Glial cells are non-neuronal cells which give nutrition and support, maintain homeostasis, form myelin, and contribute in signal transmission in the nervous system. In the human brain, it is anticipated that the net number of glia roughly equivalents the number of neurons; however the proportions differ in various brain regions. Among the most significant functions of glial cells are to support neurons and grasp them in place, to insulate neurons electrically, to supply nutrients to neurons, to annihilate pathogens and eradicate dead neurons and so on.

Functions of Nervous system:

At the most fundamental level, the main function of the nervous system is to send signals from one cell to others or from one portion of the body to others. There are numerous ways that a cell can send signals to the other cells. One is by discharging chemicals termed as hormones to the internal circulation, in such a way that they can diffuse to distant sites. In contrary to this 'broadcast' mode of signaling, the nervous system gives 'point-to-point' signals - neurons project their axons to particular target regions and make synaptic connections by specific target cells. Therefore, neural signaling is able of a much higher level of specificity than the hormonal signaling. It is as well much faster, that is, the fastest nerve signals travel at speeds which exceed 100 meters per second.

At a much integrative level, the main function of the nervous system is to regulate the body.  It does this through extracting information from the environment by employing sensory receptors, sending signals which encode this information to the central nervous system, processing the information to find out a suitable response and sending output signals to the glands or muscles to activate the response.

The evolution of a complex nervous system has made it probable for a variety of animal species to have advanced perception capabilities like vision, fast coordination of organ systems, complex social interactions, and integrated processing of the concurrent signals.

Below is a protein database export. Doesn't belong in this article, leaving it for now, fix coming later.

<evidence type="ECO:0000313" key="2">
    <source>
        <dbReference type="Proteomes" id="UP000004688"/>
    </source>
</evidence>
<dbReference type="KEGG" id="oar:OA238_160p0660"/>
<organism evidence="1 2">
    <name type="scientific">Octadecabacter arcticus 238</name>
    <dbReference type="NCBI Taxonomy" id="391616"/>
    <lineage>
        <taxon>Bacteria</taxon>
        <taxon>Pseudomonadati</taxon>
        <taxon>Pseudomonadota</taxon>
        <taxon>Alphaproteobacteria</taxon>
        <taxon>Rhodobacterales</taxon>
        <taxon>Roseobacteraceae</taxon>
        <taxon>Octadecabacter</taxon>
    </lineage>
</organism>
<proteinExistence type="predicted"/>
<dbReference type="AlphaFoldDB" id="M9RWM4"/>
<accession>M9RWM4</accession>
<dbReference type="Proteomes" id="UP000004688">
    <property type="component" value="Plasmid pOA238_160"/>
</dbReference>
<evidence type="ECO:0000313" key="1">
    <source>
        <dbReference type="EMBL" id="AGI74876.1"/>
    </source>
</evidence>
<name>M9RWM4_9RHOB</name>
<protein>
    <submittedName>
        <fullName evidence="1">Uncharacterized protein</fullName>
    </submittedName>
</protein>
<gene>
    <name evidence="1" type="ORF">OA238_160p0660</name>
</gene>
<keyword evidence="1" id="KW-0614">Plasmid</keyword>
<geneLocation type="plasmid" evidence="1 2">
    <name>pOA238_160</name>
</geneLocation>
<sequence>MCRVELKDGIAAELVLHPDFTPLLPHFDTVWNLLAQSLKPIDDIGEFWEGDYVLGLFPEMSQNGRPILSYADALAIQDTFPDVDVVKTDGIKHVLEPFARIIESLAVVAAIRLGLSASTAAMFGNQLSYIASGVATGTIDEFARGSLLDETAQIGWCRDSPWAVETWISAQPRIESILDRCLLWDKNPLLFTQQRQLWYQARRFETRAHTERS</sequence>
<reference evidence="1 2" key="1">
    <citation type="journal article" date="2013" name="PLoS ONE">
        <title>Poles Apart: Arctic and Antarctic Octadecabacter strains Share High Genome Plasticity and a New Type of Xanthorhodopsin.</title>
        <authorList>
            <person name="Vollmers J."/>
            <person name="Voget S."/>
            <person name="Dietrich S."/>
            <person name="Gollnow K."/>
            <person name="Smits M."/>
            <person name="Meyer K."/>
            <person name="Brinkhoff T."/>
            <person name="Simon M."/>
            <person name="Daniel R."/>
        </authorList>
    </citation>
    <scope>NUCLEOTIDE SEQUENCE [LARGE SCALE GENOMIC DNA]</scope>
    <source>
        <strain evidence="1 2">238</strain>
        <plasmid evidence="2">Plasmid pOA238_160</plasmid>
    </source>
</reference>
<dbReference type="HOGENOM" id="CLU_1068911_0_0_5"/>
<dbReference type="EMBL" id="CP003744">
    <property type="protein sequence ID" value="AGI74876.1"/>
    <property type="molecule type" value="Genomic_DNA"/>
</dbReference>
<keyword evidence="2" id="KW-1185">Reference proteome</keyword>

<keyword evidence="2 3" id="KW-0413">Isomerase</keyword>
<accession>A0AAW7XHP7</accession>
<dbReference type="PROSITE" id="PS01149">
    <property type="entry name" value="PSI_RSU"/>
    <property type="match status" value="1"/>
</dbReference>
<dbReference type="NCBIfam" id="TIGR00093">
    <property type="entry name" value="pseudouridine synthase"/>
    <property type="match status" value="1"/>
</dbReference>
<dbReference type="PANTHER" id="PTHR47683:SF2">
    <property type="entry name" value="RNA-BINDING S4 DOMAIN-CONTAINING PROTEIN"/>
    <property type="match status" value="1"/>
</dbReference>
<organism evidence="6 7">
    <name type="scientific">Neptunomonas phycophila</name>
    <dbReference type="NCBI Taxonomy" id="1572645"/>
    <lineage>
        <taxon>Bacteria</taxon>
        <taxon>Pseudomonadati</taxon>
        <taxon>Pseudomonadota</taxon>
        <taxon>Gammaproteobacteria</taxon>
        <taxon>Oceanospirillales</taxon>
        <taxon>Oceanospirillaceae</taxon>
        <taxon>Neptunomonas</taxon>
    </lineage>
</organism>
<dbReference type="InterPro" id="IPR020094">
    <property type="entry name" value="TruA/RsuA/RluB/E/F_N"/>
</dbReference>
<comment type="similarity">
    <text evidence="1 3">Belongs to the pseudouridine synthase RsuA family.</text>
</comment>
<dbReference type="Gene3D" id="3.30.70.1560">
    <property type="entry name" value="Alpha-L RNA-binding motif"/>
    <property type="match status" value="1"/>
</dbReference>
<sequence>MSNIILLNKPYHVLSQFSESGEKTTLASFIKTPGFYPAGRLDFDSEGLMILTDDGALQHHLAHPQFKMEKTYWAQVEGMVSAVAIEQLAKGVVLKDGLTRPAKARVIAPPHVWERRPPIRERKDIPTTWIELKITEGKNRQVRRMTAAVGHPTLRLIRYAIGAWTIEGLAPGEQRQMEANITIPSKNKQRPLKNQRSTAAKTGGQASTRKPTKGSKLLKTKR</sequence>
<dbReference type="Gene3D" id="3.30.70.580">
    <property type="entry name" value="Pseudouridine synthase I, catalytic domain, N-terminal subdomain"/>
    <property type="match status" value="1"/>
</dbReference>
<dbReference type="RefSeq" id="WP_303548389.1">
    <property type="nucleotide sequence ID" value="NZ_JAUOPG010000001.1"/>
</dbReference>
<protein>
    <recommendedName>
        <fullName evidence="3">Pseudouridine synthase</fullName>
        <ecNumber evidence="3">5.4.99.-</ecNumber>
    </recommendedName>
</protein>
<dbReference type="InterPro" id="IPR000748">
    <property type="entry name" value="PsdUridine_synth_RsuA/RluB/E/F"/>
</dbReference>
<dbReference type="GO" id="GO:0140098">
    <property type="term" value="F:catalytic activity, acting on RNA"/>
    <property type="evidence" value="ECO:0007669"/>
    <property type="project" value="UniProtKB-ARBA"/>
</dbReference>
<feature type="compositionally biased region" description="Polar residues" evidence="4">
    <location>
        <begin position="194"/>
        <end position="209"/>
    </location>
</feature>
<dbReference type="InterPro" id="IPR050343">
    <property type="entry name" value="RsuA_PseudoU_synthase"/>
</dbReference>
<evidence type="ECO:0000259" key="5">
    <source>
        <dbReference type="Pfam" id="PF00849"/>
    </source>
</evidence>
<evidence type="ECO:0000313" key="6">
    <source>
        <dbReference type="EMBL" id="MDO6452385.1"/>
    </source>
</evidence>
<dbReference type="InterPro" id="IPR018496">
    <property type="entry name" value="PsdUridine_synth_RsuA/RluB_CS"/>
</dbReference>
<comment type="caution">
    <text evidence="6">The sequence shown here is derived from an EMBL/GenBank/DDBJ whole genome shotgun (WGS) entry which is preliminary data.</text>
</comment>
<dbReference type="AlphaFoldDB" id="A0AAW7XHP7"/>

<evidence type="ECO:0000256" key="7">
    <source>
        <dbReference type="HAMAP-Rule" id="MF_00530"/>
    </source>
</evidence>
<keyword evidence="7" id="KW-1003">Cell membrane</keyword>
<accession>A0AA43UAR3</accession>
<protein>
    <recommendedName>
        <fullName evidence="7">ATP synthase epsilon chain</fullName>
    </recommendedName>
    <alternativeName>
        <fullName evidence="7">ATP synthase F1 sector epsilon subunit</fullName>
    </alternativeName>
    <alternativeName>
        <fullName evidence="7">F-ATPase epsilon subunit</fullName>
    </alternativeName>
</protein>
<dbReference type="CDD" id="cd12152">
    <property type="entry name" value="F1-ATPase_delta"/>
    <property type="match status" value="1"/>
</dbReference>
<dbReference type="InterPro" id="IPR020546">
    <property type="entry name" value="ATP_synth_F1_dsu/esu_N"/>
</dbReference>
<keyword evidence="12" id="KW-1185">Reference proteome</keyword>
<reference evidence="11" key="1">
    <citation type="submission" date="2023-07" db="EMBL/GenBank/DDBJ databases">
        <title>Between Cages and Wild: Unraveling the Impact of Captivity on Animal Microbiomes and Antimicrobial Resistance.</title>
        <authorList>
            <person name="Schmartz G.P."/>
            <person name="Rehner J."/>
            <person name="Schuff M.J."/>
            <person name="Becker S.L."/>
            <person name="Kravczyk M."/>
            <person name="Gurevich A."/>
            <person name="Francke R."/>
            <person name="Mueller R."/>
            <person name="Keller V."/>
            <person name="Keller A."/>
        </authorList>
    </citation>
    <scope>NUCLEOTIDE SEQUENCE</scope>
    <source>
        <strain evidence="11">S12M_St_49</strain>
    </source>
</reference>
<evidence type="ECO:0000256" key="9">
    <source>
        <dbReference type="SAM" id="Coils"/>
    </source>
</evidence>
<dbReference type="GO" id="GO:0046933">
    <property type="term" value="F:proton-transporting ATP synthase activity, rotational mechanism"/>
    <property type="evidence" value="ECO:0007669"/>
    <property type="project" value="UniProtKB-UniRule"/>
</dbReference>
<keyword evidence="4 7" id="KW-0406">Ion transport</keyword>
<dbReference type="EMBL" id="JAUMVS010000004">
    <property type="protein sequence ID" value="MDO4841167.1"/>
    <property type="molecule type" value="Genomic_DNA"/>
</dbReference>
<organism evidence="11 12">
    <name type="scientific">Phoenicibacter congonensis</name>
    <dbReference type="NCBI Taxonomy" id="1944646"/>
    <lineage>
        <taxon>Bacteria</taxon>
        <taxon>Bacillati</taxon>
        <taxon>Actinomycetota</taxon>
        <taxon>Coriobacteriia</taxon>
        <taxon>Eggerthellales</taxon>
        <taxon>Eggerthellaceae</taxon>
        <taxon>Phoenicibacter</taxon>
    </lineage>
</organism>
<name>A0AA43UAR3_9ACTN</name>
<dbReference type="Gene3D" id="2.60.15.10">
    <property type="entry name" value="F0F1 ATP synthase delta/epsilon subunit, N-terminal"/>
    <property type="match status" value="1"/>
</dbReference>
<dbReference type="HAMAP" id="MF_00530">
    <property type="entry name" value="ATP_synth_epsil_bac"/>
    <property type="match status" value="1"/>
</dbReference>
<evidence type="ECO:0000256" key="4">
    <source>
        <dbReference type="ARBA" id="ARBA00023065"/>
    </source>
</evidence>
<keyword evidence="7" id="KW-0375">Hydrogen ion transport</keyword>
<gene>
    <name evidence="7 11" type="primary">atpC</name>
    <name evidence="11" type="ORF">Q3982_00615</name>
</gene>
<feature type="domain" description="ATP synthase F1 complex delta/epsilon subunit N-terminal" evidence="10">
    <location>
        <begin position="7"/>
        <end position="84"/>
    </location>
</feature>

Neurons and synapses:

Neurons obtain information from the sensory organs, send information to the motor organs, or share information by other neurons. The procedure of communicating information is much similar, whether it is to the other neuron or to a gland or muscle cell. Though, by far the biggest number of neuronal connections is with other neurons. The transmission of information is achieved in two manners:

i) Electrically: The neuron is directly adjacent to the other neurons. Small holes in each and every cell's membrane, termed as gap junctions, are juxtaposed so that as the action potential reaches the end of the axon (that is, at the terminal boutons), the depolarization carry on across the membrane directly to the postsynaptic neuron.

ii) Chemically: There is a space (that is, the synaptic cleft) among the axon terminus and the adjacent neuron. As the action potential reaches the end of axon, a chemical is discharged which travels across the synaptic cleft to the subsequent neuron to modify its electric potential.

The synapse is basically the junction at which neurons trade information. This is not a physical component of a cell however instead a name for the connection among two cells: the presynaptic cell (that is, giving the signal) and the postsynaptic cell (that is, receiving the signal). There are two kinds of possible reactions at the synapse: a chemical reaction and an electrical reaction. Throughout a chemical reaction, a chemical termed as a neurotransmitter is discharged from one cell to other. In an electrical reaction, the electrical charge of one cell is affected by the charge an adjacent cell.

Neural circuits and system: